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9-1-1: Lone Star Season 2 Episode 3 Review: Hold the Line



What an event!


In news that is surprising to no one, if you combine the 118 with the 126, then badassery, funnies, heart, and pure magic happen.


And that was the case on 9-1-1: Lone Star Season 2 Episode 3 when the franchise gave us our first and hopefully not the last 9-1-1 crossover!


It was almost everything fans of both series could ask for, and for those who tuned into the staple show and hadn’t checked out the spinoff, maybe it helped the latter gain new viewers.


It’s commendable that both series pulled off such a tremendous feat while filming during a pandemic. When you consider that, it’s hard not to be in awe.


It also probably gave us a glimpse of what it was like over the summer during what seemed to be an interminable year when firefighters from all over had to combat Californian wildfires amid COVID.


Say what you will about incorporating the pandemic in series, but it has opened the door for great storytelling if a series knows what they’re doing.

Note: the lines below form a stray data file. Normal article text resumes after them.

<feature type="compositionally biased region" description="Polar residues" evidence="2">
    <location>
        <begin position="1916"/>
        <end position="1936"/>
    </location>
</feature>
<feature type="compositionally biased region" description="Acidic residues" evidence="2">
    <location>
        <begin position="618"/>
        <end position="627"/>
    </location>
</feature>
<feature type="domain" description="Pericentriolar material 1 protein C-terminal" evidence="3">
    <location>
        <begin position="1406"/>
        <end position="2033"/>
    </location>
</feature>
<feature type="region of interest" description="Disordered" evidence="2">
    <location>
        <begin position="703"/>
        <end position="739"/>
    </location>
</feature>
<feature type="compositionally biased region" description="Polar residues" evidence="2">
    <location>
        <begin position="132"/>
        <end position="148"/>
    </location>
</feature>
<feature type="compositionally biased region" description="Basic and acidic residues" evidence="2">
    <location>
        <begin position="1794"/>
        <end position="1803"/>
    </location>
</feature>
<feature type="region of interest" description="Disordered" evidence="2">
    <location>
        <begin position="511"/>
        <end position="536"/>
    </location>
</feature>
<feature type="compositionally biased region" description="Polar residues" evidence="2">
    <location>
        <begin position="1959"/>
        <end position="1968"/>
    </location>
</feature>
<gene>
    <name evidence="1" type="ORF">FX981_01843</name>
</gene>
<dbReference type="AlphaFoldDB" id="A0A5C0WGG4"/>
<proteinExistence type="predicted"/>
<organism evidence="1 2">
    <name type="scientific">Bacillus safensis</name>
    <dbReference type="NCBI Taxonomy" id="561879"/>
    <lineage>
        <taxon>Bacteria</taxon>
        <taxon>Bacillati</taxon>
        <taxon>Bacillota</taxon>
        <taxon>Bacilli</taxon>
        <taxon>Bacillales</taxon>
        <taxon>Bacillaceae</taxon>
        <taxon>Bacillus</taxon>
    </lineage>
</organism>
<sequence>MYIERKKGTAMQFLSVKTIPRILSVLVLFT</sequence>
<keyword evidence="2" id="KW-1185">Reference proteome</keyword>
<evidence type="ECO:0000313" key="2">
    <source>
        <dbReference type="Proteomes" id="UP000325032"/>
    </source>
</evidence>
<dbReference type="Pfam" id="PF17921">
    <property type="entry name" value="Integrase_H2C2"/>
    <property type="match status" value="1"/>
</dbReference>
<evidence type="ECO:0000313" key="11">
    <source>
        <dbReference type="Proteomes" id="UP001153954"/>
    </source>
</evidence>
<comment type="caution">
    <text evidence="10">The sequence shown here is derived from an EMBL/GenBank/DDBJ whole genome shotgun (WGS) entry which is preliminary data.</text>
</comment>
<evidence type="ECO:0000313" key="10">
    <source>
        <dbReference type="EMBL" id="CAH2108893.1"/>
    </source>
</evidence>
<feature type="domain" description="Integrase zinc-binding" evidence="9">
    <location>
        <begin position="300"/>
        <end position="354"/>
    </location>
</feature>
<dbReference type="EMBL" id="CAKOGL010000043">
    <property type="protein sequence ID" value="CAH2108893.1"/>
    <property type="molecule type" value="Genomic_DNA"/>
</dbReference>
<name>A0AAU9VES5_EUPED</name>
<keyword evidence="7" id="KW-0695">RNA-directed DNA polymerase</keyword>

And this series is among them. From the haze softening the unusual signature filter to many of the camera shots, the hour set a tone of the fatigue, plight of what the firefighters endured, and more.

Buck: Ohh, what’s up with the air?
Hen: It’s a wildfire, remember? That’s why we were here.
Buck: I mean the way it feels like I’ve been slapped with a wet towel.
Eddie: It’s called humidity. Welcome to Texas, Buck. 


It felt as though we were in it with them. The air felt thick and claustrophobic, and some scenes were reminiscent of those used to cover battlegrounds and war zones. Overall, it felt as if we were watching an action mini-movie. How do they cram so much scintillating action in one installment?


As far as crossovers go, I’d consider this one a success. I’m already eager for the next time these two shows cross paths. I mean, they have to make this an annual thing, yes? Please, say yes!


If you saw 9-1-1 Season 4 Episode 3, then you knew that Buck, Eddie, and Hen were Texas-bound to help the state fight a massive wildfire, and it was a thrill from the second they hopped off of the firetruck.


Buck’s commentary about the humidity was hysterical, and it was all “welcome to Texas” from there.

Eddie: I’m a medic. Eddie Diaz with 118. I’m from Los Angeles.
Marjan: You a paramedic?
Eddie: Firefighter, but I was a medic in the Army and on more than a few missions that looked a lot like this.
Judd: What you waiting for, Hollywood? Get your bag!


And my darling Judd’s ability to assign anyone a nickname will never stop being precious. His instant bond with Eddie as a fellow Texan was endearing and made them one of the cutest crossover dynamics.